GLOBAL CASE: Marielle Franco, Brazil
In the night of 14 March 2018, Marielle Franco, a 38 years old human rights defender and councilwoman from Rio de Janeiro, was shot to death in Rio de Janeiro while she was returning from a debate with a group of young black women. Anderson Pedro Gomes, 39, her driver, was also killed in the attack. Marielle was a tireless human rightsdefender in Rio de Janeiro and metropolitan area. She was born in Maré, a favela in northern Rio de Janeiro where she lived for most of her life. In 2016, Marielle ran for councillor of the Municipal Chamber of Rio de Janeiro the first time and was elected with the fifth-highest votes. Her popularity was rooted in her life experience as a black bisexual woman, single mother who came from the favelas. Marielle stood out for denouncing human rights violations, especially against black youth, women and LGBTI people. She also worked against abuses committed by the security forces, including extrajudicial executions. Marielle ́s case embodies the intersectional nature of human rights violations and highlights the high risk faced by those who dare to fight for human rights. For many years, before she was elected a council woman, she coordinated the human rights commission in the state assembly of Rio de Janeiro State. Brazil is one of the countries with highest number of killings of human defenders in the world. Threats and attacks against human rights defenders in Brazil are pervasive. Because of the high visibility of her work and the official position she occupied, Marielle ́s killing represents an unprecedent attack against all those who defend human rights, specially the rights of women, LGBTI, black people and Rio de Janeiro ́s favelas.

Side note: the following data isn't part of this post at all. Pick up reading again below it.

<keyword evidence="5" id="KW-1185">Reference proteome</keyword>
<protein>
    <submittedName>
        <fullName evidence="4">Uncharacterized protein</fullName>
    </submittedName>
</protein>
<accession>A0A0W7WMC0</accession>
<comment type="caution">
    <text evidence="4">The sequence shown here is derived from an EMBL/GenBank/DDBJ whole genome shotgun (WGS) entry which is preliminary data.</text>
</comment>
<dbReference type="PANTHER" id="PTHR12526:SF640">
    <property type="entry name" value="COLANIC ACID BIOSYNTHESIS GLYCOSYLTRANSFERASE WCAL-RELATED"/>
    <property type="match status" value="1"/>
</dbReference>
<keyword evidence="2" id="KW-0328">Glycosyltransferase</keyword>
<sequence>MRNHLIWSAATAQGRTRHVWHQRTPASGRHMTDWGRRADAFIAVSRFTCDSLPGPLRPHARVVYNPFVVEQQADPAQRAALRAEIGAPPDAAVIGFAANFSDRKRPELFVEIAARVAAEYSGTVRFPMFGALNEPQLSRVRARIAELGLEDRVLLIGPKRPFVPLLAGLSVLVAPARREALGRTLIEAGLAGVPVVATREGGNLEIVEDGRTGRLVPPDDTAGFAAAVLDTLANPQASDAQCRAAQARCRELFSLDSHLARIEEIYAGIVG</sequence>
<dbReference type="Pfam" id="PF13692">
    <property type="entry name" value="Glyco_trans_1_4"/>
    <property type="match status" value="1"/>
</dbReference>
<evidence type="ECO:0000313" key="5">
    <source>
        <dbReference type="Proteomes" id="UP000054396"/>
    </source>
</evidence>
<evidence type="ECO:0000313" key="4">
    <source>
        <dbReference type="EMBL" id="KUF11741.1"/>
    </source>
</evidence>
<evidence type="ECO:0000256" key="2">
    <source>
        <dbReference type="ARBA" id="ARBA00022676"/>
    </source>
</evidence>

GLOBAL CASE: Geraldine Chacon, Venezuela